Fire and Biofuel Contributions to Annual Mean Aerosol Mass Concentrations in the United States

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Fire and Biofuel Contributions to Annual Mean Aerosol Mass Concentrations in the United States

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Title: Fire and Biofuel Contributions to Annual Mean Aerosol Mass Concentrations in the United States
Author: Park, Rokjin J.; Jacob, Daniel J.; Logan, Jennifer A.

Note: Order does not necessarily reflect citation order of authors.

Citation: Park, Rokjin J., Daniel J. Jacob, and Jennifer A. Logan. 2007. Fire and biofuel contributions to annual mean aerosol mass concentrations in the United States. Atmospheric Environment 41(35): 7389-7400.
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Abstract: We estimate the contributions from biomass burning (summer wildfires, other fires, residential biofuel, and industrial biofuel) to seasonal and annual aerosol concentrations in the United States. Our approach is to use total carbonaceous (TC) and non-soil potassium (ns-K) aerosol mass concentrations for 2001–2004 from the nationwide IMPROVE network of surface sites, together with satellite fire data. We find that summer wildfires largely drive the observed interannual variability of TC aerosol concentrations in the United States. TC/ns-K mass enhancement ratios from fires range from 10 for grassland and shrub fires in the south to 130 for forest fires in the north. The resulting summer wildfire contributions to annual TC aerosol concentrations for 2001–2004 are 0.26 μg C m−3 in the west and 0.14 μg C m−3 in the east; Canadian fires are a major contributor in the east. Non-summer wildfires and prescribed burns contribute on an annual mean basis 0.27 and 0.31 μg C m−3 in the west and the east, highest in the southeast because of prescribed burning. Residential biofuel is a large contributor in the northeast with annual mean concentration of up to 2.2 μg C m−3 in Maine. Industrial biofuel (mainly paper and pulp mills) contributes up to 0.3 μg C m−3 in the southeast. Total annual mean fine aerosol concentrations from biomass burning average 1.2 and 1.6 μg m−3 in the west and east, respectively, contributing about 50% of observed annual mean TC concentrations in both regions and accounting for 30% (west) and 20% (east) of total observed fine aerosol concentrations. Our analysis supports bottom-up source estimates for the contiguous United States of 0.7–0.9 Tg C yr−1 from open fires (climatological) and 0.4 Tg C yr−1 from biofuel use. Biomass burning is thus an important contributor to US air quality degradation, which is likely to grow in the future.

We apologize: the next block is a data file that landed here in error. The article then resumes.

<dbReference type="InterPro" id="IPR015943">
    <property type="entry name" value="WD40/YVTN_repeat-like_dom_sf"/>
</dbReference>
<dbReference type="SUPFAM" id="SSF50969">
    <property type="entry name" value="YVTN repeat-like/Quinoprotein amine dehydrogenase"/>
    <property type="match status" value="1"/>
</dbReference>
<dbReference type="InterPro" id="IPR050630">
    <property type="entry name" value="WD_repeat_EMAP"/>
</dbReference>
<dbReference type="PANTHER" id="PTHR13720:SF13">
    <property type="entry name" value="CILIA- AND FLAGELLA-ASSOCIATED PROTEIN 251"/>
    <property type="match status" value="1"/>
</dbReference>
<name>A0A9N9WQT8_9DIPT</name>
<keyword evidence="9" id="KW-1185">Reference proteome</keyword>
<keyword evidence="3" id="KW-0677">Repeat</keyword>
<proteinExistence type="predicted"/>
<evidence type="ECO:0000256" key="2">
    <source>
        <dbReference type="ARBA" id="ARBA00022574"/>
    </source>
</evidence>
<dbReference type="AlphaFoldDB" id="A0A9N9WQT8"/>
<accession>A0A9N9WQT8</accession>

Published Version: doi:10.1016/j.atmosenv.2007.05.061
Other Sources: http://acmg.seas.harvard.edu/publications/park_2007.pdf
Citable link to this page: http://nrs.harvard.edu/urn-3:HUL.InstRepos:4724831

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  • FAS Scholarly Articles [7078]
    Peer reviewed scholarly articles from the Faculty of Arts and Sciences of Harvard University
 
 

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